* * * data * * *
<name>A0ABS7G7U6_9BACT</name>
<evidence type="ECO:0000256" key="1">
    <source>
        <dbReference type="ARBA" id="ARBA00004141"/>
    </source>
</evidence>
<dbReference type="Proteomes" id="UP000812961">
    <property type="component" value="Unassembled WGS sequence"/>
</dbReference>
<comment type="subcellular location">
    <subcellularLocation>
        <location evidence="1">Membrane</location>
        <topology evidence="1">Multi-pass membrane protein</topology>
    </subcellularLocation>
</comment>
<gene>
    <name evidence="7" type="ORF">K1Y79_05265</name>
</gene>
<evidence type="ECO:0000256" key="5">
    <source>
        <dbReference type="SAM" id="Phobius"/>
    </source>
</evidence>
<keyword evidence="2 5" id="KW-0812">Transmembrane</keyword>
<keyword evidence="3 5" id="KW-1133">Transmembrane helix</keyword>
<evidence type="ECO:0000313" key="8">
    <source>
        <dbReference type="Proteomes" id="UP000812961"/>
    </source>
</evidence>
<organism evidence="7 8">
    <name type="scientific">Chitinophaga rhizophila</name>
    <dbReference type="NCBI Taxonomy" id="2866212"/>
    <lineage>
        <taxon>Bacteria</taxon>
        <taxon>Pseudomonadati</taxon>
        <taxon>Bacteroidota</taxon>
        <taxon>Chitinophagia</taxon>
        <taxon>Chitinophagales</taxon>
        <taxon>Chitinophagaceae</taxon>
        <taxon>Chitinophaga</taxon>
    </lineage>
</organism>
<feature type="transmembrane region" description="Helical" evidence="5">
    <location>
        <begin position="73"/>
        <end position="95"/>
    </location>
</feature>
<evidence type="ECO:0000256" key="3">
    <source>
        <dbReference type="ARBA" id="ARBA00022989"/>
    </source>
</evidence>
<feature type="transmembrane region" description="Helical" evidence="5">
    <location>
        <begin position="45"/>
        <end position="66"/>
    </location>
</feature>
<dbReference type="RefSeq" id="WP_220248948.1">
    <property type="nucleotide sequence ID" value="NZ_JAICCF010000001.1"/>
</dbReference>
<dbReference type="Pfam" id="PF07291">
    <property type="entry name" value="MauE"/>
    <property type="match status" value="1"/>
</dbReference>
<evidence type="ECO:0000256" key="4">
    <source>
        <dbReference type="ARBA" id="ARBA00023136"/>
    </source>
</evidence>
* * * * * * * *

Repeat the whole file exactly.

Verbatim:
<name>A0ABS7G7U6_9BACT</name>
<evidence type="ECO:0000256" key="1">
    <source>
        <dbReference type="ARBA" id="ARBA00004141"/>
    </source>
</evidence>
<dbReference type="Proteomes" id="UP000812961">
    <property type="component" value="Unassembled WGS sequence"/>
</dbReference>
<comment type="subcellular location">
    <subcellularLocation>
        <location evidence="1">Membrane</location>
        <topology evidence="1">Multi-pass membrane protein</topology>
    </subcellularLocation>
</comment>
<gene>
    <name evidence="7" type="ORF">K1Y79_05265</name>
</gene>
<evidence type="ECO:0000256" key="5">
    <source>
        <dbReference type="SAM" id="Phobius"/>
    </source>
</evidence>
<keyword evidence="2 5" id="KW-0812">Transmembrane</keyword>
<keyword evidence="3 5" id="KW-1133">Transmembrane helix</keyword>
<evidence type="ECO:0000313" key="8">
    <source>
        <dbReference type="Proteomes" id="UP000812961"/>
    </source>
</evidence>
<organism evidence="7 8">
    <name type="scientific">Chitinophaga rhizophila</name>
    <dbReference type="NCBI Taxonomy" id="2866212"/>
    <lineage>
        <taxon>Bacteria</taxon>
        <taxon>Pseudomonadati</taxon>
        <taxon>Bacteroidota</taxon>
        <taxon>Chitinophagia</taxon>
        <taxon>Chitinophagales</taxon>
        <taxon>Chitinophagaceae</taxon>
        <taxon>Chitinophaga</taxon>
    </lineage>
</organism>
<feature type="transmembrane region" description="Helical" evidence="5">
    <location>
        <begin position="73"/>
        <end position="95"/>
    </location>
</feature>
<evidence type="ECO:0000256" key="3">
    <source>
        <dbReference type="ARBA" id="ARBA00022989"/>
    </source>
</evidence>
<feature type="transmembrane region" description="Helical" evidence="5">
    <location>
        <begin position="45"/>
        <end position="66"/>
    </location>
</feature>
<dbReference type="RefSeq" id="WP_220248948.1">
    <property type="nucleotide sequence ID" value="NZ_JAICCF010000001.1"/>
</dbReference>
<dbReference type="Pfam" id="PF07291">
    <property type="entry name" value="MauE"/>
    <property type="match status" value="1"/>
</dbReference>
<evidence type="ECO:0000256" key="4">
    <source>
        <dbReference type="ARBA" id="ARBA00023136"/>
    </source>
</evidence>